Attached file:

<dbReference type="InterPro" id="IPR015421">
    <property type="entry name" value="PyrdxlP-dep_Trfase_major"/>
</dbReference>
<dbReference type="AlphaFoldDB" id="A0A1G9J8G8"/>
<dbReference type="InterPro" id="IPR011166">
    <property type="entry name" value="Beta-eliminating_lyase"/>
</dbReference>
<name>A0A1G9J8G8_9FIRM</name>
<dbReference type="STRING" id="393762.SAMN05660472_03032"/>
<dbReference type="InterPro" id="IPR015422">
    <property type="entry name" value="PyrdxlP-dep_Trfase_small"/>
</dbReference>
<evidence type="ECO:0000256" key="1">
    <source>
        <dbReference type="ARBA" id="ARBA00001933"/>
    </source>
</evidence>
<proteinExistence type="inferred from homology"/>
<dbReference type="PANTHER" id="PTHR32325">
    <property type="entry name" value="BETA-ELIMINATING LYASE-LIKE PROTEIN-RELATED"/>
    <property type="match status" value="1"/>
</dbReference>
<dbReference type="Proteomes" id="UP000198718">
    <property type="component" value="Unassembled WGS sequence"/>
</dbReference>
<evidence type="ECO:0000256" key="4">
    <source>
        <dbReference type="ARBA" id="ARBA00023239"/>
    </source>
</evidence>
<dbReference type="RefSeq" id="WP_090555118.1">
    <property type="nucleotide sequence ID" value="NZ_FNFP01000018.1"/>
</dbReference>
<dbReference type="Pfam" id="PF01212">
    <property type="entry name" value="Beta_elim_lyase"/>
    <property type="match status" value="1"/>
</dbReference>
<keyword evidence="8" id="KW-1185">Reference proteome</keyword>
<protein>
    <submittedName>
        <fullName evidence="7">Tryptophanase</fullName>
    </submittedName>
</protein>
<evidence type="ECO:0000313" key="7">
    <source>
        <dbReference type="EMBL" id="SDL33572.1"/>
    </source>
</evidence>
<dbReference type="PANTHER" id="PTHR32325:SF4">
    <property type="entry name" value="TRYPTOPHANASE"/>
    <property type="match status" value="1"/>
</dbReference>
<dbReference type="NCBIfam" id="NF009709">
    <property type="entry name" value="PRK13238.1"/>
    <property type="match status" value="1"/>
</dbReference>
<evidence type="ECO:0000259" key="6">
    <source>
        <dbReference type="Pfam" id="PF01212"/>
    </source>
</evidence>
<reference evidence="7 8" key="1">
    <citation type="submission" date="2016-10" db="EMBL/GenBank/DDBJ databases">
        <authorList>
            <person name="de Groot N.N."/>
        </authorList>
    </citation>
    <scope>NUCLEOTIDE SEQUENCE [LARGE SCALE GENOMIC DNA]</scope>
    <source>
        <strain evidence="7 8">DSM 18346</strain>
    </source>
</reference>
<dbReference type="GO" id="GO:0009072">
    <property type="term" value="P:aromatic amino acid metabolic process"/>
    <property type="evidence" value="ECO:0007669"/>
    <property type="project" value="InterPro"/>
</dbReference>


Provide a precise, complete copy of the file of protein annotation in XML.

<dbReference type="InterPro" id="IPR015421">
    <property type="entry name" value="PyrdxlP-dep_Trfase_major"/>
</dbReference>
<dbReference type="AlphaFoldDB" id="A0A1G9J8G8"/>
<dbReference type="InterPro" id="IPR011166">
    <property type="entry name" value="Beta-eliminating_lyase"/>
</dbReference>
<name>A0A1G9J8G8_9FIRM</name>
<dbReference type="STRING" id="393762.SAMN05660472_03032"/>
<dbReference type="InterPro" id="IPR015422">
    <property type="entry name" value="PyrdxlP-dep_Trfase_small"/>
</dbReference>
<evidence type="ECO:0000256" key="1">
    <source>
        <dbReference type="ARBA" id="ARBA00001933"/>
    </source>
</evidence>
<proteinExistence type="inferred from homology"/>
<dbReference type="PANTHER" id="PTHR32325">
    <property type="entry name" value="BETA-ELIMINATING LYASE-LIKE PROTEIN-RELATED"/>
    <property type="match status" value="1"/>
</dbReference>
<dbReference type="Proteomes" id="UP000198718">
    <property type="component" value="Unassembled WGS sequence"/>
</dbReference>
<evidence type="ECO:0000256" key="4">
    <source>
        <dbReference type="ARBA" id="ARBA00023239"/>
    </source>
</evidence>
<dbReference type="RefSeq" id="WP_090555118.1">
    <property type="nucleotide sequence ID" value="NZ_FNFP01000018.1"/>
</dbReference>
<dbReference type="Pfam" id="PF01212">
    <property type="entry name" value="Beta_elim_lyase"/>
    <property type="match status" value="1"/>
</dbReference>
<keyword evidence="8" id="KW-1185">Reference proteome</keyword>
<protein>
    <submittedName>
        <fullName evidence="7">Tryptophanase</fullName>
    </submittedName>
</protein>
<evidence type="ECO:0000313" key="7">
    <source>
        <dbReference type="EMBL" id="SDL33572.1"/>
    </source>
</evidence>
<dbReference type="PANTHER" id="PTHR32325:SF4">
    <property type="entry name" value="TRYPTOPHANASE"/>
    <property type="match status" value="1"/>
</dbReference>
<dbReference type="NCBIfam" id="NF009709">
    <property type="entry name" value="PRK13238.1"/>
    <property type="match status" value="1"/>
</dbReference>
<evidence type="ECO:0000259" key="6">
    <source>
        <dbReference type="Pfam" id="PF01212"/>
    </source>
</evidence>
<reference evidence="7 8" key="1">
    <citation type="submission" date="2016-10" db="EMBL/GenBank/DDBJ databases">
        <authorList>
            <person name="de Groot N.N."/>
        </authorList>
    </citation>
    <scope>NUCLEOTIDE SEQUENCE [LARGE SCALE GENOMIC DNA]</scope>
    <source>
        <strain evidence="7 8">DSM 18346</strain>
    </source>
</reference>
<dbReference type="GO" id="GO:0009072">
    <property type="term" value="P:aromatic amino acid metabolic process"/>
    <property type="evidence" value="ECO:0007669"/>
    <property type="project" value="InterPro"/>
</dbReference>